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Kay-Nah-Chi-Wah-Nung is an Aboriginal historic site with evidence of occupation and use spanning at least 5 000 years. It contains the largest group of burial mounds and associated village sites in Canada. Because of its location, situated on the shores of the Rainy River, along a stretch known as the Long Sault rapids, its name comes from the Ojibway language meaning "place of the long rapids".

Its strategic location at the centre of major North American waterways, created a vibrant continent-wide trading network. Having direct contact with European fur traders and explorers of the 17th century, Aboriginal people continued to live in the area throughout the period of the fur trade and settlement eras. Kay-Nah-Chi-Wah-Nung permitted easy access to, and interaction with, people from other areas of the continent. It came to be known as a gathering place, where people would trade, share, celebrate and mourn. The Ojibway and their ancestors used the prominent sets of rapids along the Rainy River to fish. Because the rapids never froze, fish were in abundance during every season, thus supporting larger populations.

Archaeologists have found sites and artifacts dating to about 3 000 B.C. which they attribute to the Archaic people (hunters, fishers, gatherers with a nomadic lifestyle). Considered the first residents of Kay-Nah-Chi-Wah-Nung, the Archaic people traded goods, and presumably ideas, across large distances of the continent. Physical evidence of their way of life is consistent in many parts of North America.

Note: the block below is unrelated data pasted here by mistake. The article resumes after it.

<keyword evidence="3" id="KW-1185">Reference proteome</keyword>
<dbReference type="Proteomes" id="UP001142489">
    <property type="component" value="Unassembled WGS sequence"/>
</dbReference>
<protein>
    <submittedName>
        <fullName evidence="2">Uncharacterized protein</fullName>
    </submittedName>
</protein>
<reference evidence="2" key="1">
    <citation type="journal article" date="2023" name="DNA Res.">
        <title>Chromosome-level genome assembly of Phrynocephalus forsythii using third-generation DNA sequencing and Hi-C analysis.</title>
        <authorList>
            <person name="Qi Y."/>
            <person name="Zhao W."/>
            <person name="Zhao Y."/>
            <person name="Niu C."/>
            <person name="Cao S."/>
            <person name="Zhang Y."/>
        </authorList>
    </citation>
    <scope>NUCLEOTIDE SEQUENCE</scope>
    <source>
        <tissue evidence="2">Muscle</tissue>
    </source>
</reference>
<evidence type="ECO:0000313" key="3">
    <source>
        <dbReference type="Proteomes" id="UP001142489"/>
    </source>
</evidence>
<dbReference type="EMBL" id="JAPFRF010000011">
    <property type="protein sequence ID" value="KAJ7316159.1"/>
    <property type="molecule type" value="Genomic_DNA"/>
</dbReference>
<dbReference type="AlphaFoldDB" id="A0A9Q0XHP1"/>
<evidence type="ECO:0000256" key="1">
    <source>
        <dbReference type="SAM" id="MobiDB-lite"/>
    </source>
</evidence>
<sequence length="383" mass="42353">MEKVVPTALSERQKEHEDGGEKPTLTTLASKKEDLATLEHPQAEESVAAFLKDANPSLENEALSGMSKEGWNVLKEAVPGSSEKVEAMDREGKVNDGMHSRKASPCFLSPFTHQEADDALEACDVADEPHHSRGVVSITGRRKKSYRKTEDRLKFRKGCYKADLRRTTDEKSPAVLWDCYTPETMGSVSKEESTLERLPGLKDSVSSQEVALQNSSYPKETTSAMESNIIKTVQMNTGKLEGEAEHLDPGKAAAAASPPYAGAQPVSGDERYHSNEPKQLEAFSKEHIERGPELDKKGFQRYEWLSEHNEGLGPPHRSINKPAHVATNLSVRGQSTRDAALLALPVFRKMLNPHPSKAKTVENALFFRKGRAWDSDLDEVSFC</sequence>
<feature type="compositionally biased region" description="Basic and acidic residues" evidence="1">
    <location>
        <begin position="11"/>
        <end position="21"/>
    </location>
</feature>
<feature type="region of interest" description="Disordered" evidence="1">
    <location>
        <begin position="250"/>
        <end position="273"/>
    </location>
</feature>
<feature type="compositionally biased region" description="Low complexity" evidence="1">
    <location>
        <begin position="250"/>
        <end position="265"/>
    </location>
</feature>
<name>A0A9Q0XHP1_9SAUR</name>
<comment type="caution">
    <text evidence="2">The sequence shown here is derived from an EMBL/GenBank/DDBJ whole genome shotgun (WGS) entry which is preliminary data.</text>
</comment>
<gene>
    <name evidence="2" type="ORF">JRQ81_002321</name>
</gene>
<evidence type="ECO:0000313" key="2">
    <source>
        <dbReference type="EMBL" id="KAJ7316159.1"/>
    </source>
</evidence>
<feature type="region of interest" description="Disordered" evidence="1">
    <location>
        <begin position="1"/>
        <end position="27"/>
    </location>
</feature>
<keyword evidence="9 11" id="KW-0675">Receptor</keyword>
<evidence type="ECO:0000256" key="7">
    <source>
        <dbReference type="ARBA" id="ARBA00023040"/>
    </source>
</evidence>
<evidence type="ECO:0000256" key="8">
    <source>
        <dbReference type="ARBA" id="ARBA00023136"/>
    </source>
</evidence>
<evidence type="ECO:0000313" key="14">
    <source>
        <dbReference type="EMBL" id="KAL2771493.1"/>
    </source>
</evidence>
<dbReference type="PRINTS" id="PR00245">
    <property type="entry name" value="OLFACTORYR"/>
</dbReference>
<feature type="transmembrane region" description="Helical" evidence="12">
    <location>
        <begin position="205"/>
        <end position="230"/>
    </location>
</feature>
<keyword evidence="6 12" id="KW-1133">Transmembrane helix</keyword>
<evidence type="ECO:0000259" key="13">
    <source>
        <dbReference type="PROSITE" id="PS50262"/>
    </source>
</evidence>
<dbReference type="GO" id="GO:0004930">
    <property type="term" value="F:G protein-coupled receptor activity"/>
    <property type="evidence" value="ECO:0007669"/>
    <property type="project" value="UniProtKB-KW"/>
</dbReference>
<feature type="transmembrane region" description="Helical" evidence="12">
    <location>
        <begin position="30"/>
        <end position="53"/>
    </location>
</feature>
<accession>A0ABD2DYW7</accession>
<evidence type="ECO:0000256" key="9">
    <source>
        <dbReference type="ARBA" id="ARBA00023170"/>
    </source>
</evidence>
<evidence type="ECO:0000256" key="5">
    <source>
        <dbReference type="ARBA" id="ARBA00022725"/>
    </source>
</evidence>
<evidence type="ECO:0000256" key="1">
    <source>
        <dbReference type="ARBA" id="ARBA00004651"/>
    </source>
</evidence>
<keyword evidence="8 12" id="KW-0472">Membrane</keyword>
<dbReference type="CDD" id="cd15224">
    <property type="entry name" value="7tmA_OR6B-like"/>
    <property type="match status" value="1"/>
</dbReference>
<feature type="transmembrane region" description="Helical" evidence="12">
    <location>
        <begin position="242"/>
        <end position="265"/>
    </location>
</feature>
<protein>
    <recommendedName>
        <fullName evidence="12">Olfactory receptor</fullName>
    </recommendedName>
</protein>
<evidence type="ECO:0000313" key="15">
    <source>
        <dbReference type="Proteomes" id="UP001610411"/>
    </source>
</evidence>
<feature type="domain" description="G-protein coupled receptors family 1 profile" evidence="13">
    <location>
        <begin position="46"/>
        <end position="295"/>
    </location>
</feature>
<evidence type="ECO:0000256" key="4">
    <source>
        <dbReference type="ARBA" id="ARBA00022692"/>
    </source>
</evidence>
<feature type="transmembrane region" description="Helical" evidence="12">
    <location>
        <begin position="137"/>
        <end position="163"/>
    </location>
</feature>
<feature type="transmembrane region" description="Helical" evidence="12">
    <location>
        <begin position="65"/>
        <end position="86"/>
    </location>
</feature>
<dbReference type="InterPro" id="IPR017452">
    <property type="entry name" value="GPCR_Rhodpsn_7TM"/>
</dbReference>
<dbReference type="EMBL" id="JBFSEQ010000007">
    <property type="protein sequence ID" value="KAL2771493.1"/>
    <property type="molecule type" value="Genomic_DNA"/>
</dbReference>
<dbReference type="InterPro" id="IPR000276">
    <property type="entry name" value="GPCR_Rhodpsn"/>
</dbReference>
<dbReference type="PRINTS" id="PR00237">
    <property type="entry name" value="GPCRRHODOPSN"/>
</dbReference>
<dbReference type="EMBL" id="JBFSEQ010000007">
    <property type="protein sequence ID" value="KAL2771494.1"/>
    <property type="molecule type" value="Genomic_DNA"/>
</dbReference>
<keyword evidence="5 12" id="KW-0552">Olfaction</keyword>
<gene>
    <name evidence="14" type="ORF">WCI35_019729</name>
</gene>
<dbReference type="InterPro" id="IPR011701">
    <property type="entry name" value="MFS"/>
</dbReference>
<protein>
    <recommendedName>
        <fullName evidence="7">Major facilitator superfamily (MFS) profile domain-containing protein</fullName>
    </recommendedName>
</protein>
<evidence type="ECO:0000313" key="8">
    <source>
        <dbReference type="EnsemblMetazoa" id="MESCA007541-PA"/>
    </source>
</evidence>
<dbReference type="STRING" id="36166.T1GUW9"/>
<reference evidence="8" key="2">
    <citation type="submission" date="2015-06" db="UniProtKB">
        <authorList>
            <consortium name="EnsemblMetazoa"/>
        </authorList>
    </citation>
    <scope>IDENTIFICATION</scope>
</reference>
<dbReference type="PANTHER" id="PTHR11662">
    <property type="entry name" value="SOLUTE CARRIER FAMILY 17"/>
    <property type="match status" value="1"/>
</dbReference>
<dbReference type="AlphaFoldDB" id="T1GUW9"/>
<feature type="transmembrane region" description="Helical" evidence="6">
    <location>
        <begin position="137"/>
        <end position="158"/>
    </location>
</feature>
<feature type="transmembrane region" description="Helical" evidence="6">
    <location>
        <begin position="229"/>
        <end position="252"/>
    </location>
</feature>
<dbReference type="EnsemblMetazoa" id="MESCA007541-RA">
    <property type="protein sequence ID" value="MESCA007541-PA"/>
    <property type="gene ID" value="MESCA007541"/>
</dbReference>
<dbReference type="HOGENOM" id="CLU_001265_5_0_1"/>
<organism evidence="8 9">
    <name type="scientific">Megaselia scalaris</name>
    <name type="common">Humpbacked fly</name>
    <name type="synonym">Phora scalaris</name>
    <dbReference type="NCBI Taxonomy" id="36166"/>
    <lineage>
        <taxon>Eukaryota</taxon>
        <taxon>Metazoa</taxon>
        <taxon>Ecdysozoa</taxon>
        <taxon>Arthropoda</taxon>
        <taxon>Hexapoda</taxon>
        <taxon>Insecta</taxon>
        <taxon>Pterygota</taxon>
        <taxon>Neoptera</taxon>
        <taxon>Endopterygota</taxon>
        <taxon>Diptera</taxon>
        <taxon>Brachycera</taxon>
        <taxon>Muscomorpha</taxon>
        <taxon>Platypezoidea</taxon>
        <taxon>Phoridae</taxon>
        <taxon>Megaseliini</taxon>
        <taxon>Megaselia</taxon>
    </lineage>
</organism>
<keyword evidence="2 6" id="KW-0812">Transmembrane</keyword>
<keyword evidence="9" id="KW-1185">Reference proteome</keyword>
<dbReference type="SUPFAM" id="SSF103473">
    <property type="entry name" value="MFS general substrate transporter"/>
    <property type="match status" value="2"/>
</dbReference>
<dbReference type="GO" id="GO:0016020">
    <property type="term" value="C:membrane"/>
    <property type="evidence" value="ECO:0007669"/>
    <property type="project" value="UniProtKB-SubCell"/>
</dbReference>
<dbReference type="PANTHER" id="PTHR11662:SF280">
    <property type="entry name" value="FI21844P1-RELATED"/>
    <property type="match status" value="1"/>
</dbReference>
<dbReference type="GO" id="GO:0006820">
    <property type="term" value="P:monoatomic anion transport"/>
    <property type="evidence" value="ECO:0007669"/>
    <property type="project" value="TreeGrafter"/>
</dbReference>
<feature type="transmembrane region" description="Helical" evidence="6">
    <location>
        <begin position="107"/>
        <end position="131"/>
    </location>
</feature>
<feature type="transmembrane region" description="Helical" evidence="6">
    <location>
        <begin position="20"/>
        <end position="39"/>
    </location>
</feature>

The first mound-builders at Kay-Nah-Chi-Wah-Nung were the Laurel Culture (300 B.C. to A.D. 1 100). This group gathered together in villages and built large round burial mounds along the edge of the river, as monuments to their dead. The Blackduck culture (circa A.D. 800 - 1 600) followed, also building mounds along the river, which were low and linear in shape and known as the Blackduck mounds.

In addition to more than 20 archaeological sites, 15 burial mounds of the Laurel and Blackduck cultures remain at Kay-Nah-Chi-Wah-Nung. Over past generations, the mounds continued to grow in size, with some reaching more than 40 feet in height. The site has deep cultural and spiritual meaning to the Ojibway people of the Rainy River First Nations. The mounds are considered a sacred place, and appropriately named Manitou, the Ojibway word for spirit.

In 1970, an area of approximately 3 km in length, along the Rainy River, was designated a national historic site. In 1995, Parks Canada provided $1.3 million, through the National Historic Sites of Canada Cost-Sharing Program, towards site protection, trail development and construction of the Kay-Nah-Chi-Wah-Nung Historical Centre and traditional Roundhouse. Today, the Historical Centre houses a conservation lab, collection storage, gift shop and restaurant. Also used as a meeting place for Elders and an educational centre for teaching Ojibway culture, Kay-nah-Chi-Wah-Nung has remained a gathering place for thousands of years.

News Release associated with this Backgrounder.